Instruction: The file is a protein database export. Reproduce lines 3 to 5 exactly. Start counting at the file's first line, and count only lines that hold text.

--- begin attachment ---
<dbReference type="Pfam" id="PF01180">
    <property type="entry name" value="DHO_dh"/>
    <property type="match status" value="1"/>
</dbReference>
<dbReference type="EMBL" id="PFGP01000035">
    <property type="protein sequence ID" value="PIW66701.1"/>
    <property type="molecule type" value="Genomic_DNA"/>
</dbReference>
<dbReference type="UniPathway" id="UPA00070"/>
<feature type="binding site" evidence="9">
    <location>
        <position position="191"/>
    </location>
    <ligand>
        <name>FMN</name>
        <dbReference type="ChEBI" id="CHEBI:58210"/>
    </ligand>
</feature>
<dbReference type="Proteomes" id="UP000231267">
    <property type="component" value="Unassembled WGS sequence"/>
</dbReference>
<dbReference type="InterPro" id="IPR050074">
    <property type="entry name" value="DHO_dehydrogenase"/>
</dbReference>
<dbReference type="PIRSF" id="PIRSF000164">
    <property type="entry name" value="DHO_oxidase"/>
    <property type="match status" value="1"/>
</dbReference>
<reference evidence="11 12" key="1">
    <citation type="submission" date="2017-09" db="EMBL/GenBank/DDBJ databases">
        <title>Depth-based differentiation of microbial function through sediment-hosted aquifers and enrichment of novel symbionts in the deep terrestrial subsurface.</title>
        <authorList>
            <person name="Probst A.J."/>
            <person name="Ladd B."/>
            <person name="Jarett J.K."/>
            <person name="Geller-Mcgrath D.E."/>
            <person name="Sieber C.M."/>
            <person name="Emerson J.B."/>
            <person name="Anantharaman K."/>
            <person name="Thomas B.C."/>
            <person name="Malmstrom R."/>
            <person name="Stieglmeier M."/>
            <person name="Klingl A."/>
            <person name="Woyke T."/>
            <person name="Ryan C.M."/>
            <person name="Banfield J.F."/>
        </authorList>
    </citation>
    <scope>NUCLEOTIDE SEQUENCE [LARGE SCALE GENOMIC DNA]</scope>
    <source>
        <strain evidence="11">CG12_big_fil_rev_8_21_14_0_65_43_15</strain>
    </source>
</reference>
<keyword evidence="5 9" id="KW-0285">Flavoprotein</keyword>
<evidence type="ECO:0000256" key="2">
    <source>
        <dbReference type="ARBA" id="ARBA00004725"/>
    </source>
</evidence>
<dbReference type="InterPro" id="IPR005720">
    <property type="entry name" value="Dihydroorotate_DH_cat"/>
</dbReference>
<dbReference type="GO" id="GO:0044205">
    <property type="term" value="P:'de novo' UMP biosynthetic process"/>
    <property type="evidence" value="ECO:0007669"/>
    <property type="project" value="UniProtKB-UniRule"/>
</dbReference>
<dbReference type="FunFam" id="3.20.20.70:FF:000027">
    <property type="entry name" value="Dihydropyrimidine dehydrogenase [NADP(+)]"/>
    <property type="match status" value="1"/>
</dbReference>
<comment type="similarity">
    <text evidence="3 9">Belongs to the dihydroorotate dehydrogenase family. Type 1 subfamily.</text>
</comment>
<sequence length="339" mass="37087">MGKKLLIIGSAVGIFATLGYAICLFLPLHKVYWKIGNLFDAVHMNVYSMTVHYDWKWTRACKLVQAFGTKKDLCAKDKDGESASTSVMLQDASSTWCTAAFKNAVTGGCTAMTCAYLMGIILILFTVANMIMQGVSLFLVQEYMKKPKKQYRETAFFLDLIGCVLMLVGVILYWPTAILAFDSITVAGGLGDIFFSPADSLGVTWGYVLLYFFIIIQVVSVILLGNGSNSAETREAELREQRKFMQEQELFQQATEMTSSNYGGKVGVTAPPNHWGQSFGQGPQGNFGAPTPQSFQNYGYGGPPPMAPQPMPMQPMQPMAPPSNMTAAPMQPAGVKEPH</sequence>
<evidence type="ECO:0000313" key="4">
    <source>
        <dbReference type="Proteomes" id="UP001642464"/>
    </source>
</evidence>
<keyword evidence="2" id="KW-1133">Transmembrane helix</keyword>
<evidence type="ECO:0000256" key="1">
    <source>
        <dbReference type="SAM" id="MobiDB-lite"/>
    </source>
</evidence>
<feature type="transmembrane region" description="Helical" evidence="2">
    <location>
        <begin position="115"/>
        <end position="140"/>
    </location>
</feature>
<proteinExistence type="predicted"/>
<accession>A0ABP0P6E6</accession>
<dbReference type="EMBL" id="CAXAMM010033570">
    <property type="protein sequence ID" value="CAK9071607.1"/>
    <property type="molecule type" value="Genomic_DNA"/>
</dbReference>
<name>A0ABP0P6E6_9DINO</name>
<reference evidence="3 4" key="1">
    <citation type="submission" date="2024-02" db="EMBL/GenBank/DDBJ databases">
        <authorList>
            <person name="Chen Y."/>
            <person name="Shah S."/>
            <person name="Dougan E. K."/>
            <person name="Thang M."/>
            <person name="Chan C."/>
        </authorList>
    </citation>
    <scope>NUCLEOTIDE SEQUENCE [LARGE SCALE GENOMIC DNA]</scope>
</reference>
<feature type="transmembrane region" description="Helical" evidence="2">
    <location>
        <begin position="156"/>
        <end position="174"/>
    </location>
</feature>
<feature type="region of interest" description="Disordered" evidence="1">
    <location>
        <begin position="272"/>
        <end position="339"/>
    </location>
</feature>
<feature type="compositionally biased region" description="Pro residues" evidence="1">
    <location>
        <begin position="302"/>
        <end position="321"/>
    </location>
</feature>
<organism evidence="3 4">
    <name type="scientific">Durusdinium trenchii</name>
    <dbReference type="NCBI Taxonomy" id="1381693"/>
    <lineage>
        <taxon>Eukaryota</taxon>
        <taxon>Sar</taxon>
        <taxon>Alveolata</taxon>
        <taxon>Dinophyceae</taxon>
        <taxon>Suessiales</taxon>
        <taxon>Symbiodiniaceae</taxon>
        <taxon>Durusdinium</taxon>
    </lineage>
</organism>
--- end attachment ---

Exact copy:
    <property type="match status" value="1"/>
</dbReference>
<dbReference type="EMBL" id="PFGP01000035">